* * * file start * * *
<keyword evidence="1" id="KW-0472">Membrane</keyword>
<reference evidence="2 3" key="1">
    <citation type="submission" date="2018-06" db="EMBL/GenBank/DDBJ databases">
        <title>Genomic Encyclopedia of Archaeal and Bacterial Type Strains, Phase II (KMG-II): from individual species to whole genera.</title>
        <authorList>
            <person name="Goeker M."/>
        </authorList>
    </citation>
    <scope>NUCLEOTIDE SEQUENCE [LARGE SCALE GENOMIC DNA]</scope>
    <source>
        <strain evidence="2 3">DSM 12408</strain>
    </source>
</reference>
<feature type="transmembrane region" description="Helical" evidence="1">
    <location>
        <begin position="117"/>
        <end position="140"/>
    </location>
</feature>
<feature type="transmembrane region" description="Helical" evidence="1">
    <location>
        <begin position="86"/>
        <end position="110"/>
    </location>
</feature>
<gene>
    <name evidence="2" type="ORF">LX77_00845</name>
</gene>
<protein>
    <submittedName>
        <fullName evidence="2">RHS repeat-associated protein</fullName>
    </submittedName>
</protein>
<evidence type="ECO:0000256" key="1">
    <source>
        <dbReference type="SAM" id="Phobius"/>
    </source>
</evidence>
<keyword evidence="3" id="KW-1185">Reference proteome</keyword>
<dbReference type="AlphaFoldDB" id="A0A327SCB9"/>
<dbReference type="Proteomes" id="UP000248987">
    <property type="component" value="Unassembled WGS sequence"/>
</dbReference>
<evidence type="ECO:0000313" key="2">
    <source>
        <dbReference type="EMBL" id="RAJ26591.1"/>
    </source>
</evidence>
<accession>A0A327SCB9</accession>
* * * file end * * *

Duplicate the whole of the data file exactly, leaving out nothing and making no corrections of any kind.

<keyword evidence="1" id="KW-0472">Membrane</keyword>
<reference evidence="2 3" key="1">
    <citation type="submission" date="2018-06" db="EMBL/GenBank/DDBJ databases">
        <title>Genomic Encyclopedia of Archaeal and Bacterial Type Strains, Phase II (KMG-II): from individual species to whole genera.</title>
        <authorList>
            <person name="Goeker M."/>
        </authorList>
    </citation>
    <scope>NUCLEOTIDE SEQUENCE [LARGE SCALE GENOMIC DNA]</scope>
    <source>
        <strain evidence="2 3">DSM 12408</strain>
    </source>
</reference>
<feature type="transmembrane region" description="Helical" evidence="1">
    <location>
        <begin position="117"/>
        <end position="140"/>
    </location>
</feature>
<feature type="transmembrane region" description="Helical" evidence="1">
    <location>
        <begin position="86"/>
        <end position="110"/>
    </location>
</feature>
<gene>
    <name evidence="2" type="ORF">LX77_00845</name>
</gene>
<protein>
    <submittedName>
        <fullName evidence="2">RHS repeat-associated protein</fullName>
    </submittedName>
</protein>
<evidence type="ECO:0000256" key="1">
    <source>
        <dbReference type="SAM" id="Phobius"/>
    </source>
</evidence>
<keyword evidence="3" id="KW-1185">Reference proteome</keyword>
<dbReference type="AlphaFoldDB" id="A0A327SCB9"/>
<dbReference type="Proteomes" id="UP000248987">
    <property type="component" value="Unassembled WGS sequence"/>
</dbReference>
<evidence type="ECO:0000313" key="2">
    <source>
        <dbReference type="EMBL" id="RAJ26591.1"/>
    </source>
</evidence>
<accession>A0A327SCB9</accession>